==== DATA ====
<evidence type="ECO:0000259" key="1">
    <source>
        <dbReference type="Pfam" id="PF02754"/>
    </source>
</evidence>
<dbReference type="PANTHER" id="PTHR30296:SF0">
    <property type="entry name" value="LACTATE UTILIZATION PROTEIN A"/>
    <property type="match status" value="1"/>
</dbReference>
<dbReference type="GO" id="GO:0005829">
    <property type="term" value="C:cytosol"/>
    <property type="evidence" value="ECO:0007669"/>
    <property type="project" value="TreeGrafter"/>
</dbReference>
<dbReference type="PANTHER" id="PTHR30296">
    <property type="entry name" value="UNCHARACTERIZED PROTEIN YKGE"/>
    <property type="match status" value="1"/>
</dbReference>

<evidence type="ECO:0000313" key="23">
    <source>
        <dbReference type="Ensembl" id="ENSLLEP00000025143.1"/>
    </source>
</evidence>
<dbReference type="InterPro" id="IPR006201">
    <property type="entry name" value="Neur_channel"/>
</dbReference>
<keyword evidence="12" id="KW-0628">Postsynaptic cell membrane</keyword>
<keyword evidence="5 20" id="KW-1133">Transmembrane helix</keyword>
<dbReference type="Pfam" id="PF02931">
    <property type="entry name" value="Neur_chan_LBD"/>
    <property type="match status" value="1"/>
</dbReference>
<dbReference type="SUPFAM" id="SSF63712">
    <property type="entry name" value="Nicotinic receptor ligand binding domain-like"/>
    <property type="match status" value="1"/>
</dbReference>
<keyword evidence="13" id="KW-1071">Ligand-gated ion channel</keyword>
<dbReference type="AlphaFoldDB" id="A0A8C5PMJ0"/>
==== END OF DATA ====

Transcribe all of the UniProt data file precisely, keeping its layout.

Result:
<evidence type="ECO:0000259" key="1">
    <source>
        <dbReference type="Pfam" id="PF02754"/>
    </source>
</evidence>
<dbReference type="PANTHER" id="PTHR30296:SF0">
    <property type="entry name" value="LACTATE UTILIZATION PROTEIN A"/>
    <property type="match status" value="1"/>
</dbReference>
<dbReference type="GO" id="GO:0005829">
    <property type="term" value="C:cytosol"/>
    <property type="evidence" value="ECO:0007669"/>
    <property type="project" value="TreeGrafter"/>
</dbReference>
<dbReference type="PANTHER" id="PTHR30296">
    <property type="entry name" value="UNCHARACTERIZED PROTEIN YKGE"/>
    <property type="match status" value="1"/>
</dbReference>

<evidence type="ECO:0000313" key="23">
    <source>
        <dbReference type="Ensembl" id="ENSLLEP00000025143.1"/>
    </source>
</evidence>
<dbReference type="InterPro" id="IPR006201">
    <property type="entry name" value="Neur_channel"/>
</dbReference>
<keyword evidence="12" id="KW-0628">Postsynaptic cell membrane</keyword>
<keyword evidence="5 20" id="KW-1133">Transmembrane helix</keyword>
<dbReference type="Pfam" id="PF02931">
    <property type="entry name" value="Neur_chan_LBD"/>
    <property type="match status" value="1"/>
</dbReference>
<dbReference type="SUPFAM" id="SSF63712">
    <property type="entry name" value="Nicotinic receptor ligand binding domain-like"/>
    <property type="match status" value="1"/>
</dbReference>
<keyword evidence="13" id="KW-1071">Ligand-gated ion channel</keyword>
<dbReference type="AlphaFoldDB" id="A0A8C5PMJ0"/>